1. LOL! I guess I'll take the win where I can?
      But let's see the Tau against one of my other forces. Will they fare as well?
      Or maybe I can use the Tau next time against your Chaos. Ooooh, I like that idea too...

  2. Whoa! That's a highly analytical piece you wrote there. I managed to learn a few things and I haven't even starting gaming yet. Sigh! I started this hobby way too late at a ripe old age of 38 (three-years ago) - yes I am that old =( Wish I could have started sooner but the stuff back where I am at where just way too expensive when I was younger.

    I had better get cracking on my armies or I will probably game only when I am 80. =P By then I would be dropping dice not rolling them.

    By the way I am enjoying your older posts. When I look back at my early posts I tend to cringe lol

    1. thanks! I used to do this for a living for a really looooong time, so I'm not sure I can be anything but over-analytical (of course it helps that I have an engineer's mind). That being said, it's all fun and games and I choose to 'observe' rather than 'learn', so all the analysis in the world does me little good. I'm glad it helps SOMEONE.
      Don't worry about the age thing at all. My favorite 'student' was a 60-year old in Jersey. He had acquired an army from a friend and commonly entered my shop wearing a full suit and being very professional. As it turns out, he was the Chairman of the entire medical system in Central Jersey. And he was a great fella to play with. Just goes to show that age means nothing when it comes to toys. It's only a matter of how much more expensive they get, and GW certainly isn't cheap. lol!
      And thanks again! I love writing and that's what got me started on the blog. I had planned on writing three books and even started two of them, only to find that my adult ADD won't allow me to complete anything more than a few hours work. Enter, hobby blog! And don't sweat it, your earlier posts rule. I love the hobby aspect of it (not enough of it on mine), the growth, and the passion. I've seen far, far, far worse on the blogosphere, and with more followers somehow. I think you're doing just fine. And I really appreciate the kind words. :-)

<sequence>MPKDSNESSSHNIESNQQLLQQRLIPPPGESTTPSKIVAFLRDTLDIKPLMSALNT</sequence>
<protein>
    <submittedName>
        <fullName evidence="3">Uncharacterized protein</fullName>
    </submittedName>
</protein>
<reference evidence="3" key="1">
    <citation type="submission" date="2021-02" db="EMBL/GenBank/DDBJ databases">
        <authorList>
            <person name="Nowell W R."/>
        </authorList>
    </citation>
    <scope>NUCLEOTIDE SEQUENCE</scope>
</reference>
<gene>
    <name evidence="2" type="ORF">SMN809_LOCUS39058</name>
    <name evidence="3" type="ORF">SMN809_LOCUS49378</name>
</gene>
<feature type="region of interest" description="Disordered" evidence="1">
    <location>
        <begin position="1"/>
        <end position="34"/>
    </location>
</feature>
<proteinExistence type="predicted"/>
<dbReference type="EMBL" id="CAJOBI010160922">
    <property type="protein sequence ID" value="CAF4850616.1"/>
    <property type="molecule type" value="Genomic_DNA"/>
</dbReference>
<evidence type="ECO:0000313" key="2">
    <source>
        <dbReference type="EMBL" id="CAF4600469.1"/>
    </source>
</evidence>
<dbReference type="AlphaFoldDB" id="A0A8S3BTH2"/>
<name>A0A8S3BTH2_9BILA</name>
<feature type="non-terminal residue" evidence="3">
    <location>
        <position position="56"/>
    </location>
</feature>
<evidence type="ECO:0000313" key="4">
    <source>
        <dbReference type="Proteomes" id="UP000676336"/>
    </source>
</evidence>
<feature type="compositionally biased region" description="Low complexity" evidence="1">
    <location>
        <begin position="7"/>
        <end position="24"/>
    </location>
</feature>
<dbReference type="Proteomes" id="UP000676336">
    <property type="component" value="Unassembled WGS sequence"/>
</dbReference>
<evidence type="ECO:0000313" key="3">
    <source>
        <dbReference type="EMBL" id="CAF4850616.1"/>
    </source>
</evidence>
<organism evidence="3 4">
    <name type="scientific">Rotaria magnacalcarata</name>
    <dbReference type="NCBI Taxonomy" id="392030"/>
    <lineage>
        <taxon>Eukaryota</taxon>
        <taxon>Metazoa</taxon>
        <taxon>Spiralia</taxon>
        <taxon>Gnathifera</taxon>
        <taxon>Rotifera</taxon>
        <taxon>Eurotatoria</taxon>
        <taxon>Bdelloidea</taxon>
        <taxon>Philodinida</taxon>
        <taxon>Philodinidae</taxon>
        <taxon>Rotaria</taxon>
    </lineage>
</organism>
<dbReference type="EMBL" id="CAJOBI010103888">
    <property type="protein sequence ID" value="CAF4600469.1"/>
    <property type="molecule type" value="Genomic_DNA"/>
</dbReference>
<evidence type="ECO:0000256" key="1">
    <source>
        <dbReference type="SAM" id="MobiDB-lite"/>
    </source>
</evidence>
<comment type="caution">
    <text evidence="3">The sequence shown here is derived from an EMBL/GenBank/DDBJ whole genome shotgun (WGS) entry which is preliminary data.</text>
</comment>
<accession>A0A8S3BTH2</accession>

3. Tau and how they deal with heavy armor has completely changed. The loss of broadside rail cannons means that the Tau no longer eat heavy armor any more. They extended the range of Tau Meltas to make up for this.

    Supporting fire is great....until templates get involved.

    In the future I think you will see crisis suits playing much closer to the enemy.

    1. I can see that. Unfortunately, my Tau army is composed the same as Daniel's- more Broadsides, less Hammerheads. Luckily, I think I'm taking those fusion guns on Crisis suits myself. It hurts, since I love the plas/missile combo so much, but 18" fusion guns? Yes, please!
      On that note, do you think people will start using more Crisis suits? I noticed them slowly disappearing in the last edition, and I've always rather enjoyed them myself. I may only have two units of them right now, but a third may be on the way. IF it's not too much...

  4. Old models, new rules or vice versa, don't matter. Anytime I read about a Tau loss, I'm happy. I'll light a candle for the Death company...

    1. Old models/units, new rules. It was simply a matter of seeing how the army felt with the new book, and it felt good. As you can see, it may have felt TOO good. Now we're thinking that I'll have to give it a run, and then I get to see how it feels.
      I can't be too judgemental though. There's only one rule that I don't like (supporting fire), and one unit I don't like (the Riptide should be T5 and not have an invuln, or at least be MORE expensive than a GK Dreadknight). Plus, I have a Tau army myself (minus the new toys, of course), so I can always take advantage and ruin some poor gamer's day if I really want to. Oh, and the Dark Angels don't suck for the first time in five editions. Having that army too makes me part of the modern cheeze-wagon-riders if I speak too loudly. :-)